The union called on the Federal Government to urgently constitute a committee on the review of the current national minimum wage.
The National Union of Textile Garment and Tailoring Workers of Nigeria, an affiliate member of the Nigeria Labour Congress, issued the threat in Kaduna on Thursday, May 11.
It said workers are hungry and angry.
The union called on the Government to urgently constitute a committee on the review of the current national minimum wage.
It also called on NLC and TUC to make urgent case for workers' control of the country’s pension industry.
The union said that pension fund is workers' capital and should not be a play-ground to reward failed politicians.
Speaking to newsmen on Thursday, Comrade Issa Aremu, President IndustriALL Global Union, said a national industrial crisis looms if the Federal Government does not act accordingly.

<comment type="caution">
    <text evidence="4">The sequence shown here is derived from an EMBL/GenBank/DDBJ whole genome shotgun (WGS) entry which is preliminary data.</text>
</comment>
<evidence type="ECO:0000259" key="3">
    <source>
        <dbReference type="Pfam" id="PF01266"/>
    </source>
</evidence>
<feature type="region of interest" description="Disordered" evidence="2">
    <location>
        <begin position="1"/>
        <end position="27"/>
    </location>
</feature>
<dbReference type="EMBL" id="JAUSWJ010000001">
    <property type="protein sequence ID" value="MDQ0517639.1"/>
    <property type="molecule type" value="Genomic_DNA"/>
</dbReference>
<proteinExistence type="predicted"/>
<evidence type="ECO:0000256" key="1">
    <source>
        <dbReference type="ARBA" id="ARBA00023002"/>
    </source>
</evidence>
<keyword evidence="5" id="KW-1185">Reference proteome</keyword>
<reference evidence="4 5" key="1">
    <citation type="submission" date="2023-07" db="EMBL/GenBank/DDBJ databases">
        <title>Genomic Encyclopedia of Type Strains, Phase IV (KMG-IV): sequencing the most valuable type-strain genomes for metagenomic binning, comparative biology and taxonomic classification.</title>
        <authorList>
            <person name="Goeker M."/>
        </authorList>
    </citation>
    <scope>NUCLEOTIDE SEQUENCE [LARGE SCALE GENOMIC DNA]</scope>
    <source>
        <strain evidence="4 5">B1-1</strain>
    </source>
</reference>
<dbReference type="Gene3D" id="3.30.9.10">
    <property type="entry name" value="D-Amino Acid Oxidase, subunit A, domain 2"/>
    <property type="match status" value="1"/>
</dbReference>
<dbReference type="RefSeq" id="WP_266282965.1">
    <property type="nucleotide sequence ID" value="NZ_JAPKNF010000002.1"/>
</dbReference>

Aremu said, "As demonstrated by workers during the May Day in Abuja, Nigeria risks national industrial crisis except governments at all levels give due attention to the critical issue of compensation of workers. Hungry workers are legitimately angry workers. Nigerian workers are not only hungry but legitimately angry.
"We commend both the Senate and the House of Representatives for their respective facilitating roles to address the current issue of national minimum wage. However, the responsibility lies squarely with President Muhammadu Buhari ably being represented by Vice President Osinbajo.
"National Minimum Wage (Amendment) Act 2011 which offers the current N18,000 was for a 5-year cycle due for review in 2015. The five-year time limit was to avoid minimum wage stagnation and attendant seemingly increases that follow. In UK minimum wage is reviewed yearly. Today it is £7.5 per hour, about N37,000 per day!
"Long before the current recession, Nigeria workers have long been in depression. With Naira devaluation and high inflation, 2010 negotiated national minimum wage of N18,000 which was about $120 in 2010 has fallen to below $50 in 2017 worsening income poverty. Nigeria cannot get out of recession with poorly paid work-force."